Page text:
How to get the upper bound of the following equation, thanks!

2log(mn/2) + 4log(mn/4) + ... + mlog(mn/m)

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How to get the upper bound of the following equation, thanks!

2log(mn/2) + 4log(mn/4) + ... + mlog(mn/m)

This sum works out to **Θ(m log n)**.

Let's start by rewriting

2

^{k}log (mn / 2^{k}) = 2^{k}(log mn - k)

Now, we have the sum

Σ

_{k=1}^{log m}2^{k}(log mn - k)= Σ

_{k=1}^{log m}(2^{k}log mn - k 2^{k})= log mn Σ

_{k=1}^{log m}2^{k}- Σ_{k=1}^{log m}k 2^{k}

That first sum is the sum of a geometric series. It simplifies to 2^{1 + log m} - 2 = 2m - 2. That means that we're left with

2m log mn - 2log mn - Σ

_{k=1}^{log m}k 2^{k}

That leaves us with the task of simplifying the sum k2^{k} over some range. This is an arithmetico-geometric sum. If we imagine this sum ranging from 2 (inclusive) to some upper bound q, then the sum works out to q2^{q+1}.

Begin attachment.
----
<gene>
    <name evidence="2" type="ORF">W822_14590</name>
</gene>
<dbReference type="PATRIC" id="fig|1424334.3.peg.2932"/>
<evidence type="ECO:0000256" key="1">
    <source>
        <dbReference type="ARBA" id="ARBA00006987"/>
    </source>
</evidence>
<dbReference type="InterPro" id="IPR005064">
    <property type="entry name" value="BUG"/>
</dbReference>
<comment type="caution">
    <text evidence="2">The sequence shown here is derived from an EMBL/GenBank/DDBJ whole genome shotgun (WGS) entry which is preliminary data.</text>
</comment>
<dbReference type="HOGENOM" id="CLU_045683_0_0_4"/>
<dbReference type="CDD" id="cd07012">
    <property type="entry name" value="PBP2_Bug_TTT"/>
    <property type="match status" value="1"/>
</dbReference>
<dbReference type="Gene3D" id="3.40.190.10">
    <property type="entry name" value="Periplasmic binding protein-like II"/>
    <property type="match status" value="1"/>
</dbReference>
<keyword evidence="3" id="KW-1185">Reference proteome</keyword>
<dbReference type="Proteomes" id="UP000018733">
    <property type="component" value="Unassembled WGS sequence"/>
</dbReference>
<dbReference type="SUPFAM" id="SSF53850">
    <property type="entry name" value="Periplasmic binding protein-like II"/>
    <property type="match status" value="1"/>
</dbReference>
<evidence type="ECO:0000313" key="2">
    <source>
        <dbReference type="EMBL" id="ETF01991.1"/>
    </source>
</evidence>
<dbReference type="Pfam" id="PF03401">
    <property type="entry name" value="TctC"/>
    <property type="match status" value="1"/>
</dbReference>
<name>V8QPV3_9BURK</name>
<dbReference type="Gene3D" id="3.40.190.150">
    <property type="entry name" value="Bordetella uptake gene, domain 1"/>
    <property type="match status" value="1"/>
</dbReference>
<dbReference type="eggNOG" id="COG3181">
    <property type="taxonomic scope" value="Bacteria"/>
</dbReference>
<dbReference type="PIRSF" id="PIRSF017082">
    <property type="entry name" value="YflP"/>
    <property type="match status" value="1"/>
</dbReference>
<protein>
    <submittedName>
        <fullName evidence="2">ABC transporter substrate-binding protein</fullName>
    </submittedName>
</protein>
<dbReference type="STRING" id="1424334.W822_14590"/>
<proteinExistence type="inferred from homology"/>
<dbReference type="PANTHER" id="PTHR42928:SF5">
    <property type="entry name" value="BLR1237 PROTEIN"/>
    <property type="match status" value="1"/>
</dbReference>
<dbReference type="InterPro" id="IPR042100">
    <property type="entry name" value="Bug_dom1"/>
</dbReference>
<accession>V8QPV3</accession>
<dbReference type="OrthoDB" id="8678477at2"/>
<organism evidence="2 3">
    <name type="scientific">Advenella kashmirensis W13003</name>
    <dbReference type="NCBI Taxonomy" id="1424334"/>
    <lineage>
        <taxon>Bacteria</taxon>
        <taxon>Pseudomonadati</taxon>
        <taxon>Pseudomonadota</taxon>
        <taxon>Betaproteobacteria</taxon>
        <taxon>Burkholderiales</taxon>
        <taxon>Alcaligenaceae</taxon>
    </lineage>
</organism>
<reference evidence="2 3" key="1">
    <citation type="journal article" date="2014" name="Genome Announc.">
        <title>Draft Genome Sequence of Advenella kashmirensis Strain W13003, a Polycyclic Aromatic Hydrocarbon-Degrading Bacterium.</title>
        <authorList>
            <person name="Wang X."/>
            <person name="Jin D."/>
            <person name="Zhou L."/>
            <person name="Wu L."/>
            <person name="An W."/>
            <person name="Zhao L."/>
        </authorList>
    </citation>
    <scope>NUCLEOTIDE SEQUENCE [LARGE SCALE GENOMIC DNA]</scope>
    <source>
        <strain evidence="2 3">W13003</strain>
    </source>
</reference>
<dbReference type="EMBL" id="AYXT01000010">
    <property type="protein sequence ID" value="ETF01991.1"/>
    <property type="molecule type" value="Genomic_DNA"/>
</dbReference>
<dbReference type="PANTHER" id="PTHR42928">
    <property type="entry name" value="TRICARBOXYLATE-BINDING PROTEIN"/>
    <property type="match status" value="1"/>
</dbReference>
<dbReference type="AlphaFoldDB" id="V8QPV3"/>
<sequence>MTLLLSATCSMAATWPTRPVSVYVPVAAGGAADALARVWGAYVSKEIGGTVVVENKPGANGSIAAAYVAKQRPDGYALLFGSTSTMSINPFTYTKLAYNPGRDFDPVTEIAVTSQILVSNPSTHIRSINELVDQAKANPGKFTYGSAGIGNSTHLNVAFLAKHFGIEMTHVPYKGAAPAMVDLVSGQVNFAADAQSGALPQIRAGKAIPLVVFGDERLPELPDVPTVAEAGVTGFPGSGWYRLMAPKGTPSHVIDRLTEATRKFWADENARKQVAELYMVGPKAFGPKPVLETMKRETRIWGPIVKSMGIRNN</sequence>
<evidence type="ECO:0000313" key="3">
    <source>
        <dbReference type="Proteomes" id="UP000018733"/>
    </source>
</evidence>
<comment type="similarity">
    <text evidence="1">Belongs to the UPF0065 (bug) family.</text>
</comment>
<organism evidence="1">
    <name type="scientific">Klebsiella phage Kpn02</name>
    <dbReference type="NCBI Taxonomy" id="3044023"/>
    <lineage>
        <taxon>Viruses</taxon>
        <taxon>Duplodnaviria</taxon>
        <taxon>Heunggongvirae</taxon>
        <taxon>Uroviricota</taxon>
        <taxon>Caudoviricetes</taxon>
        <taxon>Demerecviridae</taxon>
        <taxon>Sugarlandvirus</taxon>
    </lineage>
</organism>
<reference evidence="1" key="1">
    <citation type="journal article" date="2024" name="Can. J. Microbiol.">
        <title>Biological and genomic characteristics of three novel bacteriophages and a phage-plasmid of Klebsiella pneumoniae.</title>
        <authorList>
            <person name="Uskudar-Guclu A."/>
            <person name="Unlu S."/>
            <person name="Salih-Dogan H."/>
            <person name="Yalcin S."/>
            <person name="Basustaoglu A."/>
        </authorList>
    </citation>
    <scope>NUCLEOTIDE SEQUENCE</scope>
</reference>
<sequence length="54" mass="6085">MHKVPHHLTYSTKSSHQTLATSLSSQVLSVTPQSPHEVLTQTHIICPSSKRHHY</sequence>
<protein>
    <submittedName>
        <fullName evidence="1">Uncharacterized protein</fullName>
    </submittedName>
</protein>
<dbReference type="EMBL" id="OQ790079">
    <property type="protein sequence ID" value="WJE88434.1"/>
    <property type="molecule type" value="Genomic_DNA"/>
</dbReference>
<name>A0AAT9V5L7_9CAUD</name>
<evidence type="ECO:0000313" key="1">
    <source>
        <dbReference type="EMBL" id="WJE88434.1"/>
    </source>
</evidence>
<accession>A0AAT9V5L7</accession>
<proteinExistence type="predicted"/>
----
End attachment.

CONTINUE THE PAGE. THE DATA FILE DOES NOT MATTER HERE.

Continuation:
(q+1)2

^{q+1}- 2 + 2(2 - 2^{q+1})= (q+1)2

^{q+1}- 2 + 4 - 2·2^{q+1}= (q - 1)2

^{q+1}+ 2

You can check that this formula is correct by plugging in different values of q.

In our case, q = log m, so the sum we want works out to

(log m - 1)2

^{1 + log m}+ 2= (log m - 1)(2m) + 2

= 2m log m - 2m + 2

So our overall sum works out to

2m log mn - 2log mn - Σ

_{k=1}^{log mn}k 2^{k}= 2m log mn - 2log mn - (2m log m - 2m + 2)

= 2m log mn - 2log mn - 2m log m + 2m - 2

= 2m (log mn - log m + 1) - 2log mn - 2

= 2m (log n + 1) - 2 log mn - 2

Θ(m log n).

Hope this helps!

`O(mlog(mn))`

and`Omega(mlogn)`

, if that help. But I am unsure how to pinpoint the tight bound though. – amit Jun 8 '20 at 18:29